Declaring an area of interest in the Caribbean seems reasonable as the NAVGEM and CMC models have recently joined in the GFS in showing Caribbean side development in addition to far eastern Pacific development. The ECMWF is the only hold out among the major global models while only showing eastern Pacific development. The track forecast for the possible Caribbean spin-up in the outlook below initially shows a west track across the southern Caribbean in association with the current westward-tracking tropical wave at 77.5W longitude. The track is then paused at 48 to 72 hours as the upper atmosphere just east of Nicaragua will be the most favored for surface low pressure spin-up as an upper divergence maximum forms between the northwestern and northeastern lobes of upper vorticity. Models are in agreement on a largely northward swing in track between 72 and 96 hours… which makes sense due to a myriad of factors including potential fujiwhara interaction with the twin far eastern Pacific low pressure spin… a surface ridge weakness to the north caused by a frontal system to move into the eastern US from the western US… and the influence of the upper vorticity to the northwest. Models then agree on a more westward track between 96 and 120 hours… which is possible if the fujiwhara interaction with the eastern Pacific twin is ended if the Caribbean spin absorbs it… and also possible due to the ongoing weakening of the northwestern lobe of upper vorticity and deep-layer ridge to build over the US in the wake of the departing eastern US frontal system.


Regarding probabilities of Caribbean tropical cyclone formation… my peak 5-day odds of development are 30%… slightly higher than the NHC’s 20% as of this writing… due to increasing computer model support showing Caribbean-side development. The odds are initially at a low 0% to 10% for the next 72 hours as a well-defined Caribbean surface low pressure spin is not yet in progress… which will be a prerequisite needed before tropical cyclone formation can happen. Odds are ramped up to 20% to 30% by 96 and 120 hours as the upper air pattern improves with the fracturing of the nearby upper vorticity into two lobes. Even at 30%… odds are still on the low side as we are waiting to see if the models continue to support Caribbean side development… and it is possible that any Caribbean-side development becomes impeded by too much competition for surface inflow and upper outflow with the forecast eastern Pacific twin disturbance or too much land interaction with Nicaragua and Honduras should the Caribbean and eastern Pacific twin disturbances merge over land.


Regarding impacts to land areas:

(1) Regardless of tropical cyclone formation or not… heavy rains are possible this week across Panama… Costa Rica… Honduras… Nicaragua… El Salvador… Guatemala… and Belize. Any excess rains can result in flash flooding or mudslides.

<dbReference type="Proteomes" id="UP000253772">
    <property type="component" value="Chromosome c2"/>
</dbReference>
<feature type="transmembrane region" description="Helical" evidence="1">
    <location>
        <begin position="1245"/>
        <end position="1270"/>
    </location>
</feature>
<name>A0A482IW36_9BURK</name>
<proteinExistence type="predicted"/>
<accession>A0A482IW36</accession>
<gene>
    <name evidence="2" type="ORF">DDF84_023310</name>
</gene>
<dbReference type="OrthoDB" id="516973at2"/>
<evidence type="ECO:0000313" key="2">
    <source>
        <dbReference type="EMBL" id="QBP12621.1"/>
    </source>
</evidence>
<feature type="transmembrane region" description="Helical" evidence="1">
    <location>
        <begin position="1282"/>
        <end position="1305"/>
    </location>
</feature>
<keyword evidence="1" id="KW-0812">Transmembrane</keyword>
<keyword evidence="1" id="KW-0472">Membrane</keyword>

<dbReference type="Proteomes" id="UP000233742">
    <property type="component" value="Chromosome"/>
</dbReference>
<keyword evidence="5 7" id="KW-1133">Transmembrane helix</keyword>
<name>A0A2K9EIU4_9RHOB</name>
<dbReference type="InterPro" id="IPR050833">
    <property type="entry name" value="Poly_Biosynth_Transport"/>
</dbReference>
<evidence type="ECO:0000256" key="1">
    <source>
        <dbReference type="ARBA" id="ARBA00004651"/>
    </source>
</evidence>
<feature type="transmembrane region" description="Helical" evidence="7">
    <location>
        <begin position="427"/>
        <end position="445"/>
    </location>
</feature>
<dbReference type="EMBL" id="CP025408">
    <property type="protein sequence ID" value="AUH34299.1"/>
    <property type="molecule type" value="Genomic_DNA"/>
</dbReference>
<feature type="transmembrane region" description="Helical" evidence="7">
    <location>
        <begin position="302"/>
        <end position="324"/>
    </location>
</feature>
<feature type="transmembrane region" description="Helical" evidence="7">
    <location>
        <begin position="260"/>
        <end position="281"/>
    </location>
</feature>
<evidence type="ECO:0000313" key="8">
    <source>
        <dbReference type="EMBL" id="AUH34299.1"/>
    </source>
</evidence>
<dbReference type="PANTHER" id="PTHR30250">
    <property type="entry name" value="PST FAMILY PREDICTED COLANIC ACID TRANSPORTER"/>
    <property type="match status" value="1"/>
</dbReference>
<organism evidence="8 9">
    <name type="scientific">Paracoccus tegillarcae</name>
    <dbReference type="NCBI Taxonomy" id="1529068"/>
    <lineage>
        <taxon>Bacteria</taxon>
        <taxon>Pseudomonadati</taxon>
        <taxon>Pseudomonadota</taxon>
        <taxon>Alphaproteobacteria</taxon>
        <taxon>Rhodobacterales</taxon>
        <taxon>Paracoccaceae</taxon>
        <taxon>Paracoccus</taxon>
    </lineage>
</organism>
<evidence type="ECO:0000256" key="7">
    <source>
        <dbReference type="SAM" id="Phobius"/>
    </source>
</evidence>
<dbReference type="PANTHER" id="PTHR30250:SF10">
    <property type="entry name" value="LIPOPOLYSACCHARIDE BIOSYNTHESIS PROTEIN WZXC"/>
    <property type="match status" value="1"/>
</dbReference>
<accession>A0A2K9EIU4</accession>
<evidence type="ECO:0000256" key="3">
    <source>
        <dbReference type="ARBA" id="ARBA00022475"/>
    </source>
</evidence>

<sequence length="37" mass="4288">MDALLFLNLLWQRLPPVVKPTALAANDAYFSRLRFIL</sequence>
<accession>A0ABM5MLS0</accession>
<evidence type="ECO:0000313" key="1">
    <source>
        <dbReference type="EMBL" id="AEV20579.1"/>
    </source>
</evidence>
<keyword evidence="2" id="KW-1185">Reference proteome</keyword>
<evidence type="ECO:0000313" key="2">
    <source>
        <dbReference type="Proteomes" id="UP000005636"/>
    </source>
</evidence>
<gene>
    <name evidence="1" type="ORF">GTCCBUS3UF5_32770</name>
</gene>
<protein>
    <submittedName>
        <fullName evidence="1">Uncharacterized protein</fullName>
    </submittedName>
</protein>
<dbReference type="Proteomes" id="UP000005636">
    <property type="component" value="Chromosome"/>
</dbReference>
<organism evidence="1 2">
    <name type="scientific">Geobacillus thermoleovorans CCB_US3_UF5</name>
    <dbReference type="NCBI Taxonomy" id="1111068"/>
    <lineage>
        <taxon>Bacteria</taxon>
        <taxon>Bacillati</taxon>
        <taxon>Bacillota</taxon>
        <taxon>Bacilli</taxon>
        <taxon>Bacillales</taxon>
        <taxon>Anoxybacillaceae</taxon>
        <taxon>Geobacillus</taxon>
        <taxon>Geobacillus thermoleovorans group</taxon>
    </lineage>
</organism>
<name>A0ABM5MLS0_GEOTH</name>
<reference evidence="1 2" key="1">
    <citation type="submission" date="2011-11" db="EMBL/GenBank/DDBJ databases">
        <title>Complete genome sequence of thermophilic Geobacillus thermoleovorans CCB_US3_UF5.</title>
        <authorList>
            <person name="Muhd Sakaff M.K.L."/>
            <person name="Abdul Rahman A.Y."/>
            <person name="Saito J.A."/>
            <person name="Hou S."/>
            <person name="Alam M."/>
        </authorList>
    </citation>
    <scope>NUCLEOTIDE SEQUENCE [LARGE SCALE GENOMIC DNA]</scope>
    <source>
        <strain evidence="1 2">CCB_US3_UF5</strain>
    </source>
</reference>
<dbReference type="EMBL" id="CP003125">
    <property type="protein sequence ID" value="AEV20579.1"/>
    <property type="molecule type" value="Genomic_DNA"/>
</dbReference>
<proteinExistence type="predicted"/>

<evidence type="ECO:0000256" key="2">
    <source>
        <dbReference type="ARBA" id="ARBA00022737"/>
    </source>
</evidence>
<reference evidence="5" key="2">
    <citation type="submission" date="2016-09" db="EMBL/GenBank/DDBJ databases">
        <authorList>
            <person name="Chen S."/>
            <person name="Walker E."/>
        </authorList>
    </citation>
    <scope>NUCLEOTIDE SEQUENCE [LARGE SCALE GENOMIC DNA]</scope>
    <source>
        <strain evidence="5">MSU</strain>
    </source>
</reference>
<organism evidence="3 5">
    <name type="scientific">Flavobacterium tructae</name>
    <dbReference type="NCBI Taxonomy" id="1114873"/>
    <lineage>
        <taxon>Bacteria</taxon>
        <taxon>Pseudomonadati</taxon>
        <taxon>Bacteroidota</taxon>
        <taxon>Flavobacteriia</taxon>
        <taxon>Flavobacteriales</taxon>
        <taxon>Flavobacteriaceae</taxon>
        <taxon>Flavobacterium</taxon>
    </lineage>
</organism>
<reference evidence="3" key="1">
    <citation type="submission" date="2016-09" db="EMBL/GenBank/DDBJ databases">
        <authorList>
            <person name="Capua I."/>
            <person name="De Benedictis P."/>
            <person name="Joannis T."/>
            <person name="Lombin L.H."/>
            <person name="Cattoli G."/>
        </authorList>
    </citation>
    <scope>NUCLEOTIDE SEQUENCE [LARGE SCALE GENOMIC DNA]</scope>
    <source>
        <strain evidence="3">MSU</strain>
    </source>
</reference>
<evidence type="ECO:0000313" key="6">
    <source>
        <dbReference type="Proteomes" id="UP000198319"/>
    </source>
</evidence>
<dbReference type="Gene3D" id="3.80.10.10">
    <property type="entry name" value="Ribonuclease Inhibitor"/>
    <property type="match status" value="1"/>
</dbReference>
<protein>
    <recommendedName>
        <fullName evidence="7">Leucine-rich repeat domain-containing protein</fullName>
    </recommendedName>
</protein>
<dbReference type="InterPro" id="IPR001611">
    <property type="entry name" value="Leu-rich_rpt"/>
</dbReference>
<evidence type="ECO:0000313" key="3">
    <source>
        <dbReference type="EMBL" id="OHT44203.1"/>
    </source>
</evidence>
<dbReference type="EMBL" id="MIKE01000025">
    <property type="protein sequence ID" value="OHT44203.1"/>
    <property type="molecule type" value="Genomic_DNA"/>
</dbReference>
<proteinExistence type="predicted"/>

(2) Interests on the west coast of Nicaragua… and south coasts of Honduras… El Salvador… and Guatemala should be aware of possible eastern Pacific tropical cyclone activity this week which would increase gusty winds and coastal sea swells. See the NHC website hurricanes.gov (hurricanes dot gov) for more information on potential eastern Pacific development as this site is dedicated to Atlantic tropical activity.

(3) Interests on the east coast of Nicaragua… north coast of Honduras… and the east coast of Belize and the Yucatan peninsula of Mexico should be aware of possible Caribbean tropical cyclone activity this week which would increase gusty winds and coastal sea swells.

******Infohurricanes.com outlook. Visit hurricanes.gov (hurricanes dot gov) for official outlook***********

IOH 24 Hr Outlook (0000Z Jun 14)… 0% chance of tropical cyclone formation (southern Caribbean near 12.5N-80W)

IOH 48 Hr Outlook (0000Z Jun 15)… 10% chance of tropical cyclone formation (just offshore of Nicaragua near 12.5N-82.5W)

IOH 72 Hr Outlook (0000Z Jun 16)… 10% chance of tropical cyclone formation (just offshore of Nicaragua near 12.5N-82.5W)

IOH 96 Hr Outlook (0000Z Jun 17)… 20% chance of tropical cyclone formation (just offshore of the Nicaragua/Honduras border near 15N-83W)

IOH 120 Hr Outlook (0000Z Jun 18)… 30% chance of tropical cyclone formation (offshore of Honduras near 16.2N-85.2W)


...COMPUTER MODEL SUMMARY...

Source...Florida State University Experimental Forecast Tropical Cyclone Genesis Potential Fields (http://moe.met.fsu.edu/tcgengifs/)


1200Z CMC Model Run...

** For area of interest #6… Central American gyre of low pressure becomes defined by 114 hours with one tight eastern Pacific center just offshore of western Nicaragua and one Caribbean center just offshore of northern Honduras… Caribbean center makes landfall in the northeastern Yucatan peninsula at 132 hours


1200Z ECMWF Model Run...

** For area of interest #6… no development shown


1800Z GFS Model Run...

** For area of interest #6… southern Caribbean low pressure becomes defined just offshore of Costa Rica and southern Nicaragua at 63 hours… while stationary it becomes a tropical cyclone at 72 hours… northward motion develops which takes the compact and strengthening tropical cyclone just offshore of the Nicaragua/Honduras border at 102 hours… track turns west-northwest which takes the strong tropical cyclone to the waters just offshore of northeastern Honduras at 120 hours.


1200Z NAVGEM Model Run...

** For area of interest #6… at 60 hours tropical low becomes defined in southern Caribbean just north of Panama near 10.5N-80.5W… becomes a tropical cyclone just east of southern Nicaragua at 96 hours… northward motion develops which takes the strengthening tropical cyclone just offshore of the Nicaragua/Honduras border at 114 hours… tropical cyclone makes landfall in the northeastern Yucatan peninsula at 162 hours.